Lisanne Schulze interview
In a quiet corner of the jungle it was noticed that International electronic music stars such as Modeselektor and Daedelus kept passing through, they were passing through a small resort in the Jungle known as Dusun.
After years of this secret practice a compilation of music made on the spot was released, to massive acclaim. Following this success a week long session was planned, with artists from all over the world to come and create with local electronic acts including Bass Sekolah. Many of the artists were German (including Born In Flamez) and the project was made possible by Goethe Institut, organized by BorderMovement and Detour Asia.
What was it like to spend 2 weeks in the jungle with a whole gang of Electronica producers?
From the very beginning it felt very organic, as most of my friends are musicians or work in the music industry. Still, I was super curious whether people from all over the world would have different approaches and methods of producing music. So I observed them and especially the initial meetings and the jamming sessions very closely.
Since you were there to document the project, you literally were in the position observer – what did you learn from watching this project unfolding? What did you learn about producers, in general?
In general, I had the impression that music producers have (at least) 2 very different sides while working. They often start with a tiny idea or some accidental sound generations that they play and joke around with. Mostly, that’s when participants met and were open to change, a lot. Things have been very open to changes at that phase.
But later they would become totally concentrated and would isolate themselves. That’s when I could see some impressive workload being processed in a very short time. All together I have to say that every single artist invited by the Goethe Institute was very professional, often with stunning production skills. Also many of them played the drums, the guitar or the keys by heart and would just sit on those instruments for relaxation and to clear their heads before they would get back to their computers.
How did the setting affect the music?
First of all, I think being isolated in the jungle, away from stores, bars, friends or any other established distraction (other people's houses) made everyone feel very different. Even though some of the people have been in jungles before, none of them have ever worked in an environment as natural as this one. Meaning, being confronted with an unknown atmosphere, as in the constant unknown noises from lizards running on the wall, foreign birds, the rush of the waterfall, raindrops smashing against your rooftop and an architectural openness I have never experienced before. Everything is just always open. There was no way you could lock yourself away from the environment. So you kind of had to fuse with nature and accept that there are way more animals on this planet and the there temperatures you can only deal with when you rest. I feel you can hear this acceptance and openness in the music. Also, a lot of artists acquired field recordings, which inspired them to integrate sound elements they would never work with in the cities they come from.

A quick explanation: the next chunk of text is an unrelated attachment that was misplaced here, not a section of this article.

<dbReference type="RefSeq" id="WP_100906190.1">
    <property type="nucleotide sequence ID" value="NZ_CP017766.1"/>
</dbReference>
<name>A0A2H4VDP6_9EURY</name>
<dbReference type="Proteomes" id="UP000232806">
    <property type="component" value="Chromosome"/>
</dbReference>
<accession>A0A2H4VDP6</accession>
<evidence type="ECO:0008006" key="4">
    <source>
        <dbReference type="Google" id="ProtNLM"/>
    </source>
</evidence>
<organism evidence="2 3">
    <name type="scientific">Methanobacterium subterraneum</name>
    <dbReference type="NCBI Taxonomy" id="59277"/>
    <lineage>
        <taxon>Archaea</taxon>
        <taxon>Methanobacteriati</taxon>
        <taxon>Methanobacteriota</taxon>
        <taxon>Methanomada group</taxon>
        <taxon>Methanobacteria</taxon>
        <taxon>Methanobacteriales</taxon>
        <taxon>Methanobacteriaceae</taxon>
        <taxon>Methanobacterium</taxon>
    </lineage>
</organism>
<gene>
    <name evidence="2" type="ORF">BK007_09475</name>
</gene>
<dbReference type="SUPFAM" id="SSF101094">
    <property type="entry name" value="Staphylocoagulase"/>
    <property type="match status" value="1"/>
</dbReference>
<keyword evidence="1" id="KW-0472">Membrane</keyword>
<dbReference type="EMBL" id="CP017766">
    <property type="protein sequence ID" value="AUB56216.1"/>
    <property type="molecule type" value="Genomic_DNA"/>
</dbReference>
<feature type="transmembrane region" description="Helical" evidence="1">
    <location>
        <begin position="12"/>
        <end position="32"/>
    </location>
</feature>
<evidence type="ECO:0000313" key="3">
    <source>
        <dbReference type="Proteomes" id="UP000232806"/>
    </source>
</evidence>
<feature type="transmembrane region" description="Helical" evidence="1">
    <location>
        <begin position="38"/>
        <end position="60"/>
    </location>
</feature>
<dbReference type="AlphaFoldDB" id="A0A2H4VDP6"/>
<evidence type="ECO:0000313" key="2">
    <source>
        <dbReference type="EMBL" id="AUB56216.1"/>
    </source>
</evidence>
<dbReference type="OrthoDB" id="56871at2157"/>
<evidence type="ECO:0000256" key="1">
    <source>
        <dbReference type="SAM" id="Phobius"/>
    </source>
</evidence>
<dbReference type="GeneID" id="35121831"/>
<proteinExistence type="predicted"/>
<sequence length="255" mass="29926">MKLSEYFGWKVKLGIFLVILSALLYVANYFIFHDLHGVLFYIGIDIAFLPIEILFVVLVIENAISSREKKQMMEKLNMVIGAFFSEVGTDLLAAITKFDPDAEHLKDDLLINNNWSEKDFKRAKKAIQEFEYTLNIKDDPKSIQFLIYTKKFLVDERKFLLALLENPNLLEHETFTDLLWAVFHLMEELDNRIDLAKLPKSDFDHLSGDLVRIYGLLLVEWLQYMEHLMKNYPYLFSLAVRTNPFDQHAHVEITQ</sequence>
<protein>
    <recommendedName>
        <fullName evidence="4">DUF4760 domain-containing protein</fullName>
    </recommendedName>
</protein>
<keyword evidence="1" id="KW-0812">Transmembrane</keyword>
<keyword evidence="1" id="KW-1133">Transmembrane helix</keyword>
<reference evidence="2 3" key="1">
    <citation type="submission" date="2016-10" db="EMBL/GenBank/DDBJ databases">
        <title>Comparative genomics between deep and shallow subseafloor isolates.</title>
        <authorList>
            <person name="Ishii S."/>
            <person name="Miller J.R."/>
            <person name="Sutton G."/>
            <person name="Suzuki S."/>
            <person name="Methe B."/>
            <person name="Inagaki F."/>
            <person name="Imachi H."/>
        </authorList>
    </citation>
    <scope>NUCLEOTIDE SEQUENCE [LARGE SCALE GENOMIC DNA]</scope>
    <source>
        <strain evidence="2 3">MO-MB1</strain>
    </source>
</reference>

Did it affect your work as well?
Of course. Those circumstances had a strong impact on my artistic work, too. I never would have expected to hardly be able to hold the camera without sweat not just dripping, but running down my hands and arms. Or the mosquitos, which you would try to shake off while filming when they would crawl up your leg, for example.
From a technical point of view it was almost impossible to set up for stable recordings, as there would always be a vent blowing into your microphone or movements caused by the houses themselves, when someone walked on the wooden floor. In the jungle, nothing is ever tight. So I quickly realised, I had to adapt my approach and with this change the aesthetics. 99% of the shots have been taken spontaneously, working with a hand cam setup. As a consequence the movie has a much stronger documentary character.
Also, I realised that nothing could be scheduled, like on other projects. So whenever a musician felt like jamming I would either jump on it or if I wasn't fast enough, miss it. And, of course, there were always different groups of musicians working simultaneously, in the 3 different studio setups. Accepting the beauty of this randomness definitely made me realise that you I can’t fully coordinate the output of this project and that I should just let myself float with the project, like the musicians.
What were you looking for when you took the photos?